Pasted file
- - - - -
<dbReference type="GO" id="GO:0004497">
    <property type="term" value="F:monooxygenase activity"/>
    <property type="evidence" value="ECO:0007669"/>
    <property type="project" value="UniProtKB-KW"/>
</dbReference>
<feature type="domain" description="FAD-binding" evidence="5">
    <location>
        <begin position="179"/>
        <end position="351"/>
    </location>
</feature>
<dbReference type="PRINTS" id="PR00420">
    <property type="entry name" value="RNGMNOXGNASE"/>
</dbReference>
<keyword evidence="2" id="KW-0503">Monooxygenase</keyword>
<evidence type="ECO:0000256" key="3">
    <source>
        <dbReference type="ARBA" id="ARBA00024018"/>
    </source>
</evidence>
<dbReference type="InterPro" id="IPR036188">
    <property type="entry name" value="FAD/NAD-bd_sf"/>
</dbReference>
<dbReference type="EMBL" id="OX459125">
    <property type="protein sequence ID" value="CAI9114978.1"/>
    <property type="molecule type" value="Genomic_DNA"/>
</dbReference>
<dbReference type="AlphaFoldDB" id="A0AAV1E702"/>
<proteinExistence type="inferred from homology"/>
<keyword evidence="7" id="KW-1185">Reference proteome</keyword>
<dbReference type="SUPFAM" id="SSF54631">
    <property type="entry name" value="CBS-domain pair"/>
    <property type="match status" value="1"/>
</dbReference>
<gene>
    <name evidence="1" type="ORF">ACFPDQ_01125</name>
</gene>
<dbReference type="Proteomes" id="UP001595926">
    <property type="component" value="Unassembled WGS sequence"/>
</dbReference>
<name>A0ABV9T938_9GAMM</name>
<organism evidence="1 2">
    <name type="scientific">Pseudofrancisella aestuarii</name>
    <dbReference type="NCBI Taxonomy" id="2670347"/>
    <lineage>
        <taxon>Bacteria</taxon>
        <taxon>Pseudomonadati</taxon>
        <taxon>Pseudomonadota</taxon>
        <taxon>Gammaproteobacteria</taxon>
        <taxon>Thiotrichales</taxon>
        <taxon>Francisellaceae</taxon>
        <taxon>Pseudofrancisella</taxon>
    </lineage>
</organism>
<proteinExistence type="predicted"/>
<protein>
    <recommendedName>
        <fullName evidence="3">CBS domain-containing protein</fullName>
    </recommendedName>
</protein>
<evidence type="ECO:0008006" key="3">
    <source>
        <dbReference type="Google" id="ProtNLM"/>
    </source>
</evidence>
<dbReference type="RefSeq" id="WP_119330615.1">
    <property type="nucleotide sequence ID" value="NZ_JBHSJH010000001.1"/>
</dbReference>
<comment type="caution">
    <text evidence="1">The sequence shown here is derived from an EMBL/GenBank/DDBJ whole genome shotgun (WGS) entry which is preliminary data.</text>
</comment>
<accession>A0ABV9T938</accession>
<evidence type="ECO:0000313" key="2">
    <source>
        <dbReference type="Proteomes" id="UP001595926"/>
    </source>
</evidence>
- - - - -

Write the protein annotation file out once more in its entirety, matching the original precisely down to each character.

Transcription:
<dbReference type="GO" id="GO:0004497">
    <property type="term" value="F:monooxygenase activity"/>
    <property type="evidence" value="ECO:0007669"/>
    <property type="project" value="UniProtKB-KW"/>
</dbReference>
<feature type="domain" description="FAD-binding" evidence="5">
    <location>
        <begin position="179"/>
        <end position="351"/>
    </location>
</feature>
<dbReference type="PRINTS" id="PR00420">
    <property type="entry name" value="RNGMNOXGNASE"/>
</dbReference>
<keyword evidence="2" id="KW-0503">Monooxygenase</keyword>
<evidence type="ECO:0000256" key="3">
    <source>
        <dbReference type="ARBA" id="ARBA00024018"/>
    </source>
</evidence>
<dbReference type="InterPro" id="IPR036188">
    <property type="entry name" value="FAD/NAD-bd_sf"/>
</dbReference>
<dbReference type="EMBL" id="OX459125">
    <property type="protein sequence ID" value="CAI9114978.1"/>
    <property type="molecule type" value="Genomic_DNA"/>
</dbReference>
<dbReference type="AlphaFoldDB" id="A0AAV1E702"/>
<proteinExistence type="inferred from homology"/>
<keyword evidence="7" id="KW-1185">Reference proteome</keyword>
<dbReference type="SUPFAM" id="SSF54631">
    <property type="entry name" value="CBS-domain pair"/>
    <property type="match status" value="1"/>
</dbReference>
<gene>
    <name evidence="1" type="ORF">ACFPDQ_01125</name>
</gene>
<dbReference type="Proteomes" id="UP001595926">
    <property type="component" value="Unassembled WGS sequence"/>
</dbReference>
<name>A0ABV9T938_9GAMM</name>
<organism evidence="1 2">
    <name type="scientific">Pseudofrancisella aestuarii</name>
    <dbReference type="NCBI Taxonomy" id="2670347"/>
    <lineage>
        <taxon>Bacteria</taxon>
        <taxon>Pseudomonadati</taxon>
        <taxon>Pseudomonadota</taxon>
        <taxon>Gammaproteobacteria</taxon>
        <taxon>Thiotrichales</taxon>
        <taxon>Francisellaceae</taxon>
        <taxon>Pseudofrancisella</taxon>
    </lineage>
</organism>
<proteinExistence type="predicted"/>
<protein>
    <recommendedName>
        <fullName evidence="3">CBS domain-containing protein</fullName>
    </recommendedName>
</protein>
<evidence type="ECO:0008006" key="3">
    <source>
        <dbReference type="Google" id="ProtNLM"/>
    </source>
</evidence>
<dbReference type="RefSeq" id="WP_119330615.1">
    <property type="nucleotide sequence ID" value="NZ_JBHSJH010000001.1"/>
</dbReference>
<comment type="caution">
    <text evidence="1">The sequence shown here is derived from an EMBL/GenBank/DDBJ whole genome shotgun (WGS) entry which is preliminary data.</text>
</comment>
<accession>A0ABV9T938</accession>
<evidence type="ECO:0000313" key="2">
    <source>
        <dbReference type="Proteomes" id="UP001595926"/>
    </source>
</evidence>